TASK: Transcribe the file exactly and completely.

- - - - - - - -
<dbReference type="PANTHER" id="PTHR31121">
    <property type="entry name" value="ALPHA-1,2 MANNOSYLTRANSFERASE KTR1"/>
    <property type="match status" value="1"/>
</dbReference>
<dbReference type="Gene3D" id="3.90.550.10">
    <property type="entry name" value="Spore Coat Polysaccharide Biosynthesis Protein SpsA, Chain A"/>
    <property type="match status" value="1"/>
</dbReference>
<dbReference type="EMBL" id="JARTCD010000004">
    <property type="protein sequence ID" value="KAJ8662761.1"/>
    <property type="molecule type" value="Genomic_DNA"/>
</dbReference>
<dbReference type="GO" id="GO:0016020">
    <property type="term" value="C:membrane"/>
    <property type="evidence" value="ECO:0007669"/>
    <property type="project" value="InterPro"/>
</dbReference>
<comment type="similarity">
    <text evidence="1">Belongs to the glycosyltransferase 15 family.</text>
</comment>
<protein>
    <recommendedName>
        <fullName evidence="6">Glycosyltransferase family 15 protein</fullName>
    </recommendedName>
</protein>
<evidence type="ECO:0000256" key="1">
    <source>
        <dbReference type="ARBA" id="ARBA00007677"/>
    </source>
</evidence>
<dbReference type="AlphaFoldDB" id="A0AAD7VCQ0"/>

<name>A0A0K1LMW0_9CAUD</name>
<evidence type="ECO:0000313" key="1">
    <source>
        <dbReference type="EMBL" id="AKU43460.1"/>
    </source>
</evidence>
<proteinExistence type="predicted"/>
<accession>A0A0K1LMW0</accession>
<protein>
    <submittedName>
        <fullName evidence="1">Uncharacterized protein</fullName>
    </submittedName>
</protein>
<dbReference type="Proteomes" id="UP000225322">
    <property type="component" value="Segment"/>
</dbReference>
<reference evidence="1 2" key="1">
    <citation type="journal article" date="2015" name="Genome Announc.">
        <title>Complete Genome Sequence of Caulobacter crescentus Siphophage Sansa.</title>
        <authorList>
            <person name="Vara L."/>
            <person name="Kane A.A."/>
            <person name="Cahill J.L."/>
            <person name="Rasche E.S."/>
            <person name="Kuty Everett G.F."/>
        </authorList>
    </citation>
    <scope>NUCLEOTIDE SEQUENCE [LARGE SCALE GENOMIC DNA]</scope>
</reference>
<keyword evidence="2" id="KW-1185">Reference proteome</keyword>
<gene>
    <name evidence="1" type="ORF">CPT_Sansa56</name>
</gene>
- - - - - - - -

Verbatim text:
<dbReference type="PANTHER" id="PTHR31121">
    <property type="entry name" value="ALPHA-1,2 MANNOSYLTRANSFERASE KTR1"/>
    <property type="match status" value="1"/>
</dbReference>
<dbReference type="Gene3D" id="3.90.550.10">
    <property type="entry name" value="Spore Coat Polysaccharide Biosynthesis Protein SpsA, Chain A"/>
    <property type="match status" value="1"/>
</dbReference>
<dbReference type="EMBL" id="JARTCD010000004">
    <property type="protein sequence ID" value="KAJ8662761.1"/>
    <property type="molecule type" value="Genomic_DNA"/>
</dbReference>
<dbReference type="GO" id="GO:0016020">
    <property type="term" value="C:membrane"/>
    <property type="evidence" value="ECO:0007669"/>
    <property type="project" value="InterPro"/>
</dbReference>
<comment type="similarity">
    <text evidence="1">Belongs to the glycosyltransferase 15 family.</text>
</comment>
<protein>
    <recommendedName>
        <fullName evidence="6">Glycosyltransferase family 15 protein</fullName>
    </recommendedName>
</protein>
<evidence type="ECO:0000256" key="1">
    <source>
        <dbReference type="ARBA" id="ARBA00007677"/>
    </source>
</evidence>
<dbReference type="AlphaFoldDB" id="A0AAD7VCQ0"/>

<name>A0A0K1LMW0_9CAUD</name>
<evidence type="ECO:0000313" key="1">
    <source>
        <dbReference type="EMBL" id="AKU43460.1"/>
    </source>
</evidence>
<proteinExistence type="predicted"/>
<accession>A0A0K1LMW0</accession>
<protein>
    <submittedName>
        <fullName evidence="1">Uncharacterized protein</fullName>
    </submittedName>
</protein>
<dbReference type="Proteomes" id="UP000225322">
    <property type="component" value="Segment"/>
</dbReference>
<reference evidence="1 2" key="1">
    <citation type="journal article" date="2015" name="Genome Announc.">
        <title>Complete Genome Sequence of Caulobacter crescentus Siphophage Sansa.</title>
        <authorList>
            <person name="Vara L."/>
            <person name="Kane A.A."/>
            <person name="Cahill J.L."/>
            <person name="Rasche E.S."/>
            <person name="Kuty Everett G.F."/>
        </authorList>
    </citation>
    <scope>NUCLEOTIDE SEQUENCE [LARGE SCALE GENOMIC DNA]</scope>
</reference>
<keyword evidence="2" id="KW-1185">Reference proteome</keyword>
<gene>
    <name evidence="1" type="ORF">CPT_Sansa56</name>
</gene>